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The Life Of Hone Heke Showcased At Te Papa



A new display within Te Papa's Treaty of Waitangi exhibition explores the life and motivations of Hone Heke, the famous 19th Century Mäori chief. Opening at Te Papa on 28 February, Conflict and reconciliation | Hone Heke Pokai features rarely seen taonga (treasures) to illustrate the story of this notable leader and his people.

For many New Zealanders today, Hone Heke is a protest figure noted for chopping down British flagpoles. There is a larger story behind that legend. Hone Heke Pokai was one of several northern chiefs who argued persuasively - and decisively - in favour of signing the British Government's treaty with Mäori people.

He had a vision of the trade in goods, skills, and ideas that would flow from this agreement - but he was clear that Mäori should accept such things on their own terms. However, the reality of British rule was different. Heke became an outspoken critic of the government's dealings with Mäori, and then an armed opponent.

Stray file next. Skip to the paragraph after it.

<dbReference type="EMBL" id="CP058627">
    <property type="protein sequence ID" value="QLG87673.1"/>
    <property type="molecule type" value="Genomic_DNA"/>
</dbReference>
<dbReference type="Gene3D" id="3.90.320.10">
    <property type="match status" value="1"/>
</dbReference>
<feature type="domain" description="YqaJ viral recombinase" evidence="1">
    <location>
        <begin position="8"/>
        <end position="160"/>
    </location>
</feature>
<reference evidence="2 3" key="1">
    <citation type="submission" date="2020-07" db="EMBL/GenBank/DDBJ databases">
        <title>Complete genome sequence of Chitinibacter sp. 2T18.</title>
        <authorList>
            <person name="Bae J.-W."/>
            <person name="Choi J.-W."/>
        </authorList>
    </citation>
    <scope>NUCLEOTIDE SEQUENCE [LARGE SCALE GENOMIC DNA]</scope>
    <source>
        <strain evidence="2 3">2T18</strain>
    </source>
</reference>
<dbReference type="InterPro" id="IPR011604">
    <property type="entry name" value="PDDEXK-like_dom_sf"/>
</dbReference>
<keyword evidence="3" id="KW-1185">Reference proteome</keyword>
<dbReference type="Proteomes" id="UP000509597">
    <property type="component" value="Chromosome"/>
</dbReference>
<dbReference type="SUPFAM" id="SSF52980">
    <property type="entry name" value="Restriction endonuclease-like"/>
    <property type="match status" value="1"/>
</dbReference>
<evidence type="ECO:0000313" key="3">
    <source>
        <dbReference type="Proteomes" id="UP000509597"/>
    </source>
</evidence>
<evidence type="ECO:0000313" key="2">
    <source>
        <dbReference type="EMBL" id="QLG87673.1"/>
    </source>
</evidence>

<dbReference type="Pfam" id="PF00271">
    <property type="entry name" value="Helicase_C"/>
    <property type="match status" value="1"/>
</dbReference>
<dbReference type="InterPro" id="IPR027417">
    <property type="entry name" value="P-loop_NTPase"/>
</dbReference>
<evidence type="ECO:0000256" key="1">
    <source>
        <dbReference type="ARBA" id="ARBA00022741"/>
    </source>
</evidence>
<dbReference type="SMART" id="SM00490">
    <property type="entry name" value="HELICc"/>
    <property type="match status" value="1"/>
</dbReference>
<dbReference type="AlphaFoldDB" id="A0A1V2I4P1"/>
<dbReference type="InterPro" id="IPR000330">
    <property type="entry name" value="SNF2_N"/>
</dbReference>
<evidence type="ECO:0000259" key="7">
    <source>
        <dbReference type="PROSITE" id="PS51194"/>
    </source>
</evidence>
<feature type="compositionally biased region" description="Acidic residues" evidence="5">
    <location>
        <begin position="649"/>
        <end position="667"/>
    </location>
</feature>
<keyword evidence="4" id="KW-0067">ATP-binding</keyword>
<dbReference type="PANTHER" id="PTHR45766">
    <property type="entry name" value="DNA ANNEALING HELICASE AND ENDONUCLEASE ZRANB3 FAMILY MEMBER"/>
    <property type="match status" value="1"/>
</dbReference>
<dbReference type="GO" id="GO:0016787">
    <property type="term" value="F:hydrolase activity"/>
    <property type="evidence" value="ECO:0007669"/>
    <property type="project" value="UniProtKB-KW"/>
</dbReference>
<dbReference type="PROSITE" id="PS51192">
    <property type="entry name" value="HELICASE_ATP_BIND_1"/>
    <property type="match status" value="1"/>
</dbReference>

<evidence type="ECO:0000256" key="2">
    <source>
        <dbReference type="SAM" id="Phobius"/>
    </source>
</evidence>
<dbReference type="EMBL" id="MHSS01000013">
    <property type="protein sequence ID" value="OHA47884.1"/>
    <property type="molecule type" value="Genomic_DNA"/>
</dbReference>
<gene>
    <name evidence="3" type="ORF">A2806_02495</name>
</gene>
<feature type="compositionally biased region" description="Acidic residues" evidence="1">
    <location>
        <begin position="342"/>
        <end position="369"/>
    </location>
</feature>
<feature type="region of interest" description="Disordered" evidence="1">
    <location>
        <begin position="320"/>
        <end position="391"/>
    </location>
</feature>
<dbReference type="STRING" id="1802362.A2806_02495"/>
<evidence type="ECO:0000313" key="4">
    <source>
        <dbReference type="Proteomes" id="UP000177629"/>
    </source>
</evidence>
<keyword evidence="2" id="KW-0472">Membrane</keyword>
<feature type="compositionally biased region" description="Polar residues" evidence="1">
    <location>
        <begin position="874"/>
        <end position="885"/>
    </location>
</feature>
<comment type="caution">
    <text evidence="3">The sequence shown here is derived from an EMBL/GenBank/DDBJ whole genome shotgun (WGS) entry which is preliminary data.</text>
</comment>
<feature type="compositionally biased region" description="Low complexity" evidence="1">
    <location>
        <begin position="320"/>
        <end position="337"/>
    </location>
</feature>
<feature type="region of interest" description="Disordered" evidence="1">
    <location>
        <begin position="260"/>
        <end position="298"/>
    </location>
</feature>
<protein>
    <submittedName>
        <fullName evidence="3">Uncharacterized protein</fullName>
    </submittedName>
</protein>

Through the taonga on display, many of them still in the care of Heke's people Te Matarahurahu Ngäpuhi Tüturu, you can glimpse the reality of Hone Heke Pokai, leader of his people and defender of their right to self-determination.

Conflict and reconciliation | Hone Heke Pokai opens in Signs of a Nation/Ngä Tohu Kotahitanga, Level 4, on Friday 28 February and runs until 31 July 2003. Admission is free.

Contact Vicki Connor Manager, Communications 04 381 7083, 029 601 0180

David Rankin Spokesperson for Te Matarahurahu Ngapuhi Tuturu 09 411 7525

Vicki Connor Manager, Communications Museum of New Zealand Te Papa Tongarewa phone 04 381 7083 fax 04 381 7080 029 601 0180

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